that the cement does not add to the batch volume of the mix.

A circular wall is constructed using a central vertical pole and a radial arm to position each brick. The trouble with a circular wall is fitting
things to the inside, and making the door frame. I made my wall 12 sided, roughly 0.9m (37") per side, and 3.66m (12 feet) across corners. If you
do the same or similar, ensure the width across corners is less than the across flats dimension of the dome ring (not rail), otherwise the dome
will foul the wall. (Bear in mind the narrowest part of the dome is the inside across flats dimension of the dome ring and the widest part of the
wall is across corners).
Pug or mortar for the brick and blockwork is a 1:3 or 1:4 mix by volume of cement and washed sand. You may improve the plasticity of the mix
by adding a flow agent or plasticiser, such as "feb-mix". Brickwork can be waterproofed using a "water-glass" liquid sealant such as "Aquaseal".
Water that runs off the dome will fall from the lip of the skirt. The skirt should stand off the wall by about 100mm (4"), and the rainfall runoff
should be able to soak away, so I strongly recommend you extend the wall footing only about 50mm (2") beyond the outer wall perimeter, and
that you strip any turf from the site and cover it with aggregate and crushed limestone. Limestone has a high visual and infrared albedo, and
does not absorb solar radiation well, so it does not cause local thermals at night, as does tarmac or concrete. Grass is best of all, but it is
difficult to maintain right up to the dome wall, so a perimeter paving of crushed limestone about a meter wide is needed at least.

The pier itself needs to dampen vibrations induced by moving the telescope. If it is made of blockwork, fill it with kiln dried sand. If it is a steel
tube, fill it with either dried sand or concrete. Cap the pier either with engineer's bricks or a steel plate.

The flooring may be either tongued and grooved boards, or MDF flooring. I used the latter because it is easy to cut and fit and doesn't have the
irritating habit of creaking. I then tiled it with "Parkiflex" wood floor tiles. If you do the same take the tiles out of their sealed packs and stack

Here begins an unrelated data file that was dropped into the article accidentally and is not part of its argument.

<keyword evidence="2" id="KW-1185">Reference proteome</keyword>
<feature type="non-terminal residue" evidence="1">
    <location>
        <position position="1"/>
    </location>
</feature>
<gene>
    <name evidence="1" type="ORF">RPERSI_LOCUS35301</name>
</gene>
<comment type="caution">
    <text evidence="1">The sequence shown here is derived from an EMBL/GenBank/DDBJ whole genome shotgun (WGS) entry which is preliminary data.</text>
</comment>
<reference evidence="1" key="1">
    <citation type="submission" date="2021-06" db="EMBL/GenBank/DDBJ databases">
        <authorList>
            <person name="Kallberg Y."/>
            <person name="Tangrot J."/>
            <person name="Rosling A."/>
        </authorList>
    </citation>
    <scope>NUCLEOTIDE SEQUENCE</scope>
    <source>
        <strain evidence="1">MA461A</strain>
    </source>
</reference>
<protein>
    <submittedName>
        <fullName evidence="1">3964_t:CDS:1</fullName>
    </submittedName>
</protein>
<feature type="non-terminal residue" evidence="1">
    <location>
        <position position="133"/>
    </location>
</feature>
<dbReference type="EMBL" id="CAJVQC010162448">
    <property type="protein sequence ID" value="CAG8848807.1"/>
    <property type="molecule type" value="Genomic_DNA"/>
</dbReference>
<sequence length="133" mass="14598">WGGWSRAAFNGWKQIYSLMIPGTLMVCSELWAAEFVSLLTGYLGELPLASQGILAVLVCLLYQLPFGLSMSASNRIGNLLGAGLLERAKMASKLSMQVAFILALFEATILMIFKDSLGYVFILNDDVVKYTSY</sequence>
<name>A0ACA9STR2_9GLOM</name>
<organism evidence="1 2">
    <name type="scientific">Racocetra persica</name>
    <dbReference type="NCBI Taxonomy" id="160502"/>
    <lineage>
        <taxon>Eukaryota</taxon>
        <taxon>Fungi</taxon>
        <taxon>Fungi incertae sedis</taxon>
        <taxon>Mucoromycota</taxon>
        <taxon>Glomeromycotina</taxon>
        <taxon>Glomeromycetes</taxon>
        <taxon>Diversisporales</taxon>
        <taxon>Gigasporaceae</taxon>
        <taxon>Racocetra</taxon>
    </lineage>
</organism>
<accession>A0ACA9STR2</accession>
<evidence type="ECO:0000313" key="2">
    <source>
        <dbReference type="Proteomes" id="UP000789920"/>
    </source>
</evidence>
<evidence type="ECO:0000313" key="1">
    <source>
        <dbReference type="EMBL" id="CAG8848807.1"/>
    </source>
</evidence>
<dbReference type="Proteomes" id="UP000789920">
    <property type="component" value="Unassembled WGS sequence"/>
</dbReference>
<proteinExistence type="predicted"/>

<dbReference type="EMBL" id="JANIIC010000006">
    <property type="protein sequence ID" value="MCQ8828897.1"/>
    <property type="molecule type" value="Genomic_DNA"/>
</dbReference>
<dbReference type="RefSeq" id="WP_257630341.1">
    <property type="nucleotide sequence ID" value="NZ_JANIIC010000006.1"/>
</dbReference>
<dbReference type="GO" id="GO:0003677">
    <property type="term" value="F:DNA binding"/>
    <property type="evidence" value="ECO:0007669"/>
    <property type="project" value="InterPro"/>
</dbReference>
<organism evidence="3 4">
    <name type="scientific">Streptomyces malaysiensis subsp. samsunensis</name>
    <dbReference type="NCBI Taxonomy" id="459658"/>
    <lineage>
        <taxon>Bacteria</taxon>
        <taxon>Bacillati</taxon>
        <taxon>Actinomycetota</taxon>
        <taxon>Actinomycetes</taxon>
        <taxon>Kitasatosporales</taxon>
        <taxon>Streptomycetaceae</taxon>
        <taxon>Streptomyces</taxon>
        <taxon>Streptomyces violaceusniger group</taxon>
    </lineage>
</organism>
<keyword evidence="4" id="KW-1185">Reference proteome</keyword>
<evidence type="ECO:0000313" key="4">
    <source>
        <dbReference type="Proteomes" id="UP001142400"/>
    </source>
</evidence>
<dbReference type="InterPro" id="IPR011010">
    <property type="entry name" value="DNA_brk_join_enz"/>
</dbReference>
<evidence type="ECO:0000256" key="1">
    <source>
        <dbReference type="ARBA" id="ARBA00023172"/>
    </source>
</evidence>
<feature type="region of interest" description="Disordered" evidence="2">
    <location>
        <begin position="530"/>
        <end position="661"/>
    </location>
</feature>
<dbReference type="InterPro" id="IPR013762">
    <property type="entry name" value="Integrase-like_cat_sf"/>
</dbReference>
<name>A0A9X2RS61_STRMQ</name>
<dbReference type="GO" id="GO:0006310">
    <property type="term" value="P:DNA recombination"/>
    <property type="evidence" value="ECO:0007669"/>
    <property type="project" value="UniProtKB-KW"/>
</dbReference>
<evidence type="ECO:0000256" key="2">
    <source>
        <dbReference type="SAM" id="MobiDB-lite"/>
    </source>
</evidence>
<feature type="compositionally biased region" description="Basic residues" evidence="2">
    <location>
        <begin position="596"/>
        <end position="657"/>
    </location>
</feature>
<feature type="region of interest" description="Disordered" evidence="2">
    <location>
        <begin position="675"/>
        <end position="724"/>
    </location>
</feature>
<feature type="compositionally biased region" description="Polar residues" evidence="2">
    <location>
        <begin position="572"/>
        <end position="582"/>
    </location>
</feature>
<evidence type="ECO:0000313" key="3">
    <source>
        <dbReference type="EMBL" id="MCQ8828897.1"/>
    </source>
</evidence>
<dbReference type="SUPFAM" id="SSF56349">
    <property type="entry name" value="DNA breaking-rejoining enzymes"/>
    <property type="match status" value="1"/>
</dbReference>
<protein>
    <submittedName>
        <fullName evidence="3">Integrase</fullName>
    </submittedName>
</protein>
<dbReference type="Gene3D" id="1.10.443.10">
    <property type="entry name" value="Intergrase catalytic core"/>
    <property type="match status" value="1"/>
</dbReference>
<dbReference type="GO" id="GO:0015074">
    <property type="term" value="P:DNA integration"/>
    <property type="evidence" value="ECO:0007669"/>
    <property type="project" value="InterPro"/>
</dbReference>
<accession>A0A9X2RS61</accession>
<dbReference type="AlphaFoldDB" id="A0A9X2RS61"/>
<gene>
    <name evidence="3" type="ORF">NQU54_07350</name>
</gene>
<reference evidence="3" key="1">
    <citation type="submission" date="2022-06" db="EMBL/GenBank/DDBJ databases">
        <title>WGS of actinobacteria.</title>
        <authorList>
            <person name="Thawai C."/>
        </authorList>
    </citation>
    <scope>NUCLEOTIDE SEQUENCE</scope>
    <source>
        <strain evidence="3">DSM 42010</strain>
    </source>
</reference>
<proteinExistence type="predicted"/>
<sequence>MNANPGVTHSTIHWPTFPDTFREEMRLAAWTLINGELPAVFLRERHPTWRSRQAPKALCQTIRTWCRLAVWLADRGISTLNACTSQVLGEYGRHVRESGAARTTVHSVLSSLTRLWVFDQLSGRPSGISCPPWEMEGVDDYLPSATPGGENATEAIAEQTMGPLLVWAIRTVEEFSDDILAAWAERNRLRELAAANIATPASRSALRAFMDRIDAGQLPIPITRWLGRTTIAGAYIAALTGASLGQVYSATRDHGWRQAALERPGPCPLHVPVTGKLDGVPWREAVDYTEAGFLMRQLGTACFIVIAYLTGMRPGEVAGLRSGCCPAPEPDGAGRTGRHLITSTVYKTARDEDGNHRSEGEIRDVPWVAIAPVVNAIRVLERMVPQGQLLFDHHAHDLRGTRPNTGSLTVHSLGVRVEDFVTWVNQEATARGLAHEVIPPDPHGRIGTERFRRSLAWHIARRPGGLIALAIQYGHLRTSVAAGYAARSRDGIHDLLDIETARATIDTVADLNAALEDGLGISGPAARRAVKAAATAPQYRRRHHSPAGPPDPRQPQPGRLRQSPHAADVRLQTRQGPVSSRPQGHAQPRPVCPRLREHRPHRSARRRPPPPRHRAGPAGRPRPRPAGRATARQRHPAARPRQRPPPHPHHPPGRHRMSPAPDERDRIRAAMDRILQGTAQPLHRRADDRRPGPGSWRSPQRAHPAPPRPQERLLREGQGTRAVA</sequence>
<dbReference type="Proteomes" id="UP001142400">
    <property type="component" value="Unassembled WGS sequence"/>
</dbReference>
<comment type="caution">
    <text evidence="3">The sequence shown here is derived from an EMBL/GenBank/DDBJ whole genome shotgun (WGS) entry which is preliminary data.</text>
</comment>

them in a cool dry place so the air can circulate around each panel. Leave them for a month or so, until they have absorbed the moisture in the
air. Wooden floor tiles are kiln dried and if laid straight from their vacuum sealed packs, will absorb moisture from the floor boarding and the
atmosphere, expand and push upwards and shatter! When left to acclimate and then laid the resulting flooring looks very professional. If
rushed, a more amateurish bodge job you couldn't wish to find! Finish the floor once the dome is in place.

The railtube must be fitted to the wall, and levelled. It is advisable to place theequatorial mounting on the pier before placing dome on the rail.
For either or all of these operations you will need many able hands, or a mini-crane, and/or an engine hoist and scaffold.
The telescope can either come in through the door and be stood on chocks on the observing floor (before it is tiled and varnished), or through
the dome slit.
Once the power services are fitted and the AC circuits checked, the dome rotation and shutter opening/closing can be tested, after which you
will be able to turn your attentions to the mounting's alignment (to be described in a future article). The dome lighting should include a
white/red light system with dimmers, and a bright white light system for when you need to work on the telescope or dome controls at night.

If your observing floor is raised off the ground you may also need to make some steps to gain safe access to the door. All the electrical wiring for
the dome lighting can be run along the floor joists. Fit duck boarding to the basement floor pad, even though it is "tanked". You can make this
out of old palettes. Anything you store down there will be raised off the concrete and will stay dry. You should treat the joists with an anti-
fungicide, such as "Cuprinol", and check them periodically, and also ensure the air bricks aren't blocked.
You must either leave the dome unpainted, or if you intend to paint it white, first apply a chromate free etching primer (e.g. Crown 5SU 245 -
use thinners 4DE/000), and a heat reflective titanium oxide based paint(e.g. Crown Moisture Cure Polyurethane4ZL102 u'coat & 4ZW102
gloss - use MCP thinners 4DO/000). It is no use painting the railtube because the Nylon rollers will scrub it off. However you can apply a zinc
based etching primer, or a phosphating solution, which will prevent rusting. The alternative is to use an aluminium alloy railtube.
The final task will be linking the dome motor's controls to the telescope's, so that as the telescope tracks the stars the dome moves with it. I
shall describe this in a separate article.
If you require any advice on any aspects of dome design and construction, please feel free to ask, and if you would like to see what I have done,
it is always possible to arrange a visit.